Blog Post

A Winner Among Us!

The Story Of Our Guest

Real Life Stories Of Meridian Club Guests

Jordan & Carole Cohen

So many of our guests have such interesting stories.  They may include how they came to The Meridian Club, what their experience was like, or have nothing to do with the property.  One of the reasons why lovers of our property return – again and again – is because of how all the guests feel like part of a community.  Starting with this article, you will learn something of your fellow guest.  The first installment is entitled “A Winner Among Us”, which details how one week on Jeopardy catapulted the lives of two of our guests, who visited our property just recently.

Carole Cohen was living a typical home maker life in the Boston area, where her husband, Jordan, was finishing his medical training and residency.  It was 1965, she had three small children – ages 6, 3 and 1, and the TV was on during the day while she went about her chores, primarily while she ironed.  Her favorite show was Jeopardy and she seemed to have quite the talent for it.  During a conversation with Jordan about the future, that they needed to create a home, move to Rhode Island, buy a house, get a 2nd car, and finish paying off medical school, he questioned, “where is this money going to come from?”

She spoke up and said, “there is this TV program where they ask you questions and give you money.”  At that time, this was the only show doing such a thing because of the scandal surrounding Twenty-One (but also included the $64,000 Question and two other shows).  For those of you too young to remember, or who have not seen the 4-time Oscar nominated movie Quiz Show directed by Robert Redford, following the scandal a congressional investigation determined this show (and others) gave the questions (and sometimes answers) to “create entertainment” and thus controlled who won, how often they won, and how much they won.  Today you might call it “reality TV” but back then the government got involved and created laws to prevent the public from being deceived.  No longer could television companies give out this information … until Jeopardy came along, and producer Merv Griffin cleverly came up with a way to get around that.  Instead of answers, contestants had to give the question to the game show’s host, then Art Fleming.  Often, and in the heat of the moment, this trumped the guest and how they phrased their “answer” because it was mistakenly not in the form of a question.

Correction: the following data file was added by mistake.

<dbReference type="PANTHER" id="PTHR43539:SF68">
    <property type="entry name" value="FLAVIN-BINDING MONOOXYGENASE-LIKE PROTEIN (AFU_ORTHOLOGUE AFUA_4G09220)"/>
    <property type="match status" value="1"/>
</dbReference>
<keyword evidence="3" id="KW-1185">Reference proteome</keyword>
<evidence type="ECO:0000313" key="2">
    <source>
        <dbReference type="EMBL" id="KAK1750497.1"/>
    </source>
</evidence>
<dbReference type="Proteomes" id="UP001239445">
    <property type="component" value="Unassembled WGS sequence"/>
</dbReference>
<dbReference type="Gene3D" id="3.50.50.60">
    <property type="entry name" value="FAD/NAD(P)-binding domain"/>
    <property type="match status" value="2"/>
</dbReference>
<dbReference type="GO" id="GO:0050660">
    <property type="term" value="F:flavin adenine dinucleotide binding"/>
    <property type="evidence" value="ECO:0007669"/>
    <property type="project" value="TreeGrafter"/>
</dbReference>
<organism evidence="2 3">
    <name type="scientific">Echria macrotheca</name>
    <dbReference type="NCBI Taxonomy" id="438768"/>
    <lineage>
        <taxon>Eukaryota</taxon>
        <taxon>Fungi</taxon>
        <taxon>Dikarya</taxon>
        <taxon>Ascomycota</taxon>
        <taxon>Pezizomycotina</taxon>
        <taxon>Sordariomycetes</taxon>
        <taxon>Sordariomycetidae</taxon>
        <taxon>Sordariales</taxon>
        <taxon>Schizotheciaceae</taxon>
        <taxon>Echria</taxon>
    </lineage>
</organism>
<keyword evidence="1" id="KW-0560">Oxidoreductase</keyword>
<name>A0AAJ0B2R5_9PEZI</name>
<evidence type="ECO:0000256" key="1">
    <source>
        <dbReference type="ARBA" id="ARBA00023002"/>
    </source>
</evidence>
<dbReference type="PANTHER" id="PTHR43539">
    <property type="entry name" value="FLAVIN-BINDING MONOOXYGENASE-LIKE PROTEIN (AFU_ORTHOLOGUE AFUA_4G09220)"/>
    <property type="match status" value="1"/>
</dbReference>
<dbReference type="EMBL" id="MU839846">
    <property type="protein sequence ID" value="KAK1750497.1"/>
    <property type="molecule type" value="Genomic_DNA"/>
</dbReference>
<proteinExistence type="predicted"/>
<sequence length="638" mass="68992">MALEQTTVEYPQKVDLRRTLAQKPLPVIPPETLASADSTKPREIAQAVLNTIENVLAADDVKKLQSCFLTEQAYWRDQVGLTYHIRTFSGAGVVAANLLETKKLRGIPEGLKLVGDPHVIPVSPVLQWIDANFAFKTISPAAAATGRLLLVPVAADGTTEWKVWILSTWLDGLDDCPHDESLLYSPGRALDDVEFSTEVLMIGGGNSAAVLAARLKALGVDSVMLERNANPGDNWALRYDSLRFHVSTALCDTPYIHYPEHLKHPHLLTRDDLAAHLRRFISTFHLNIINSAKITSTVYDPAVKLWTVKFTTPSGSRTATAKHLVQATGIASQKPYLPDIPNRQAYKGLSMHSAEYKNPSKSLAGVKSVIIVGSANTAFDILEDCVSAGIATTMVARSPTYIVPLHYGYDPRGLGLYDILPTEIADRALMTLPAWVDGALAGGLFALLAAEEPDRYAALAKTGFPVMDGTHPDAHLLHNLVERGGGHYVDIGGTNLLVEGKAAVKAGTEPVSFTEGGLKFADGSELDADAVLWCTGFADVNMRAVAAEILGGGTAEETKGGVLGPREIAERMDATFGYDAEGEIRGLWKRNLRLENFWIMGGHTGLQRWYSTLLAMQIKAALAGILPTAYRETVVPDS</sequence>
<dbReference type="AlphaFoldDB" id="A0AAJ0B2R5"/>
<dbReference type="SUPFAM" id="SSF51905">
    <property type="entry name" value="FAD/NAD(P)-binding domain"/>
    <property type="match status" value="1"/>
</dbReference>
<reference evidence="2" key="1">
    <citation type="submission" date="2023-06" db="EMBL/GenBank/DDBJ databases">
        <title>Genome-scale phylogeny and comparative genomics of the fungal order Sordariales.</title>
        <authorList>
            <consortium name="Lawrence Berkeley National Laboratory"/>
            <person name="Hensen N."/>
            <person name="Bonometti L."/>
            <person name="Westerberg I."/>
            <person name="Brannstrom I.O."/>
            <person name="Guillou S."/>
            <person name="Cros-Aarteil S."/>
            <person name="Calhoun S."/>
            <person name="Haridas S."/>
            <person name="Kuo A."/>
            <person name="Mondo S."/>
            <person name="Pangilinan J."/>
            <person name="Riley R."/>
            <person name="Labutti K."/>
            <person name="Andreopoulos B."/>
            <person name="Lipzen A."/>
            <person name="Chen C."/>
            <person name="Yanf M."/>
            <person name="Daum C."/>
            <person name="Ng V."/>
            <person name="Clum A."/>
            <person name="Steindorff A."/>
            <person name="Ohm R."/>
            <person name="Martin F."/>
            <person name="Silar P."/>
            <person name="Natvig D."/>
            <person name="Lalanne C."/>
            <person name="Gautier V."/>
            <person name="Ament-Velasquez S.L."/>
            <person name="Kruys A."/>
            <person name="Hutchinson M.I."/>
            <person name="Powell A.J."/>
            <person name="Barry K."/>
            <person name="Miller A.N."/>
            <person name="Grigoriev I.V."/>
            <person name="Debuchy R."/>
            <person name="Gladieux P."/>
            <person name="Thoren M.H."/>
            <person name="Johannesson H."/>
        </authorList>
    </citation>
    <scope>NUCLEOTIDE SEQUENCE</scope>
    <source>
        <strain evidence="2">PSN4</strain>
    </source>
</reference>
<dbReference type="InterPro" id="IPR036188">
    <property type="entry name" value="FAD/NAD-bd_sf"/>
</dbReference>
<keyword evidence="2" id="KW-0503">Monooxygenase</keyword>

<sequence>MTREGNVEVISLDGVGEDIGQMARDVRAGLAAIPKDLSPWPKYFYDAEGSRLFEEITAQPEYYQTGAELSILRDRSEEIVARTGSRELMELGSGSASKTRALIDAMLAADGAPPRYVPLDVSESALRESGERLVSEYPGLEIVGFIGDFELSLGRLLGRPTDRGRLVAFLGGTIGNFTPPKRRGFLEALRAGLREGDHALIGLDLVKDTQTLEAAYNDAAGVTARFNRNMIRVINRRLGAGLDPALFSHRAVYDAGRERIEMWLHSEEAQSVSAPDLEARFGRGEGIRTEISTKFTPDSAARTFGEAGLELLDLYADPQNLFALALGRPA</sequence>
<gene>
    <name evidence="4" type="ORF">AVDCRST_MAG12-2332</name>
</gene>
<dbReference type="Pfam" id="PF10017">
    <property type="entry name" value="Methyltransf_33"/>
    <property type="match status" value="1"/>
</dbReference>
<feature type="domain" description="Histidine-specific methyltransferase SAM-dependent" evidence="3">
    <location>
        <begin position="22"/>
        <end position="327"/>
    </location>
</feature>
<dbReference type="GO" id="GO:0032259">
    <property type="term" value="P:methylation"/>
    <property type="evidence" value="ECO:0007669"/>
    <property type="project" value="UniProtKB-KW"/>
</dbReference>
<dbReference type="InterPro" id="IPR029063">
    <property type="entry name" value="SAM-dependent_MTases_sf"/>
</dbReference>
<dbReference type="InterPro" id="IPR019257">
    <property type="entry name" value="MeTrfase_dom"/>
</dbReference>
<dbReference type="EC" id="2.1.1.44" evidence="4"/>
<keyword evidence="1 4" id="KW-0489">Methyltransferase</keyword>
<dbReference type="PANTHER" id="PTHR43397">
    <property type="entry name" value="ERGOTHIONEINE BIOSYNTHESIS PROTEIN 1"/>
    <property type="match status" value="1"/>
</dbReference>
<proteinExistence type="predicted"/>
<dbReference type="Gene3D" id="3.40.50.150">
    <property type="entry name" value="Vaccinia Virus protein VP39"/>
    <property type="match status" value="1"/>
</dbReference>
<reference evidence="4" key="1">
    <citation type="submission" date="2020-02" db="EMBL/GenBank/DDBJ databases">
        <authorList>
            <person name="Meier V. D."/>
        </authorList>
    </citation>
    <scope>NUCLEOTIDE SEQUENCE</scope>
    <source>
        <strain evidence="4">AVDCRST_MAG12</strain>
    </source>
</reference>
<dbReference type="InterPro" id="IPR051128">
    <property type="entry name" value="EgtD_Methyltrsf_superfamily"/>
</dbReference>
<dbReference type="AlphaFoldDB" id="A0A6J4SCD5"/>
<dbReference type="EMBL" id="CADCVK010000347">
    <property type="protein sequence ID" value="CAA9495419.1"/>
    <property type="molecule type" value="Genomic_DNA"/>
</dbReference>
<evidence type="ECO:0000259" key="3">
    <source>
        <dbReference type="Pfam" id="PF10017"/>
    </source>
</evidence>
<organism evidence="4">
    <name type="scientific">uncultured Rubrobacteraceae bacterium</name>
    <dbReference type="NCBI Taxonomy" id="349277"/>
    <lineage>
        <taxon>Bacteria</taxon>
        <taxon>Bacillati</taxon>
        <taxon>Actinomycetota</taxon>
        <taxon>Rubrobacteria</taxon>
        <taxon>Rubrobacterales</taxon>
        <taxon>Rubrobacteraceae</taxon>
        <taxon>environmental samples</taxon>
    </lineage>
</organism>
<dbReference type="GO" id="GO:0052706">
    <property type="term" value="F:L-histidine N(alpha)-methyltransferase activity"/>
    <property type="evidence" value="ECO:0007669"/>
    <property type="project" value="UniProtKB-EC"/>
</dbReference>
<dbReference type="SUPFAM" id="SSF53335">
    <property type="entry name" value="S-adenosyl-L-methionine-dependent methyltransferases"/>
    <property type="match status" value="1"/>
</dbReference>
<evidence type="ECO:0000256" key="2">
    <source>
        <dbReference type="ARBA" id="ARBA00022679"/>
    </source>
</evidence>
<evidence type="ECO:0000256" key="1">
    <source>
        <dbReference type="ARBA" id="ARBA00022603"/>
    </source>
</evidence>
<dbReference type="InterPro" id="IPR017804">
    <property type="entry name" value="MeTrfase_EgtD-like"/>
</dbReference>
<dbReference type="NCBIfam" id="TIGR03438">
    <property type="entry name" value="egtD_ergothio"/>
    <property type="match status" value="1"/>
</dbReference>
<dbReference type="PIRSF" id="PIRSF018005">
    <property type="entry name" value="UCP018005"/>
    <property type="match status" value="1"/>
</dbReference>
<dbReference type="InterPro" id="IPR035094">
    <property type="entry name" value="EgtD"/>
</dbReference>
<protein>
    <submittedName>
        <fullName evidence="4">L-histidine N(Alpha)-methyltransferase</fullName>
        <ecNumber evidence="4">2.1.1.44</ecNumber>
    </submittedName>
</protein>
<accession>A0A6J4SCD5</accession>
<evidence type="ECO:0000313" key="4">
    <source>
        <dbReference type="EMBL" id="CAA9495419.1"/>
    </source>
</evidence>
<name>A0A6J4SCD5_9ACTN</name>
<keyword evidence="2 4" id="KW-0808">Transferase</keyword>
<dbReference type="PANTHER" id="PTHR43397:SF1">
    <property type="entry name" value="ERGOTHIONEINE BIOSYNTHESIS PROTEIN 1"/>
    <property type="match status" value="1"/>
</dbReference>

Back to Carole and Jordan.  He used to say her brain was “a storehouse of useless information” and so thinking there was nothing to lose he dared her to do it.  And do it she did.  She sent a post card and was selected, traveled to NYC (with her three children), paid all her travel expenses, stayed with her mom (who watched the kids), took the test, and went back to Boston.  The show called and asked her to be on the following week.  So she left her kids with her sister in Boston, taped two shows on Monday and two more on Wednesday, and she won!  Due to the inauguration of LBJ in January, they suspended taping for two weeks and invited her back for her 5th appearance at the end of the month.  The rules were you had to win five times to advance.  So, just as most NFL coaches try to “freeze out” the kicker by calling time out before the kick, the station did well because she didn’t win the 5th show and did not advance.  She says admittedly she got greedy, but she has no regrets.  The winnings by today’s standards was nothing big, about $4,500.  In those days it was enough.  Enough to (1) put a down payment on a house, (2) buy a 2nd used car, (3) go away to Mt. Stowe for the weekend.

They tell me, it was a “start of a very nice life.”

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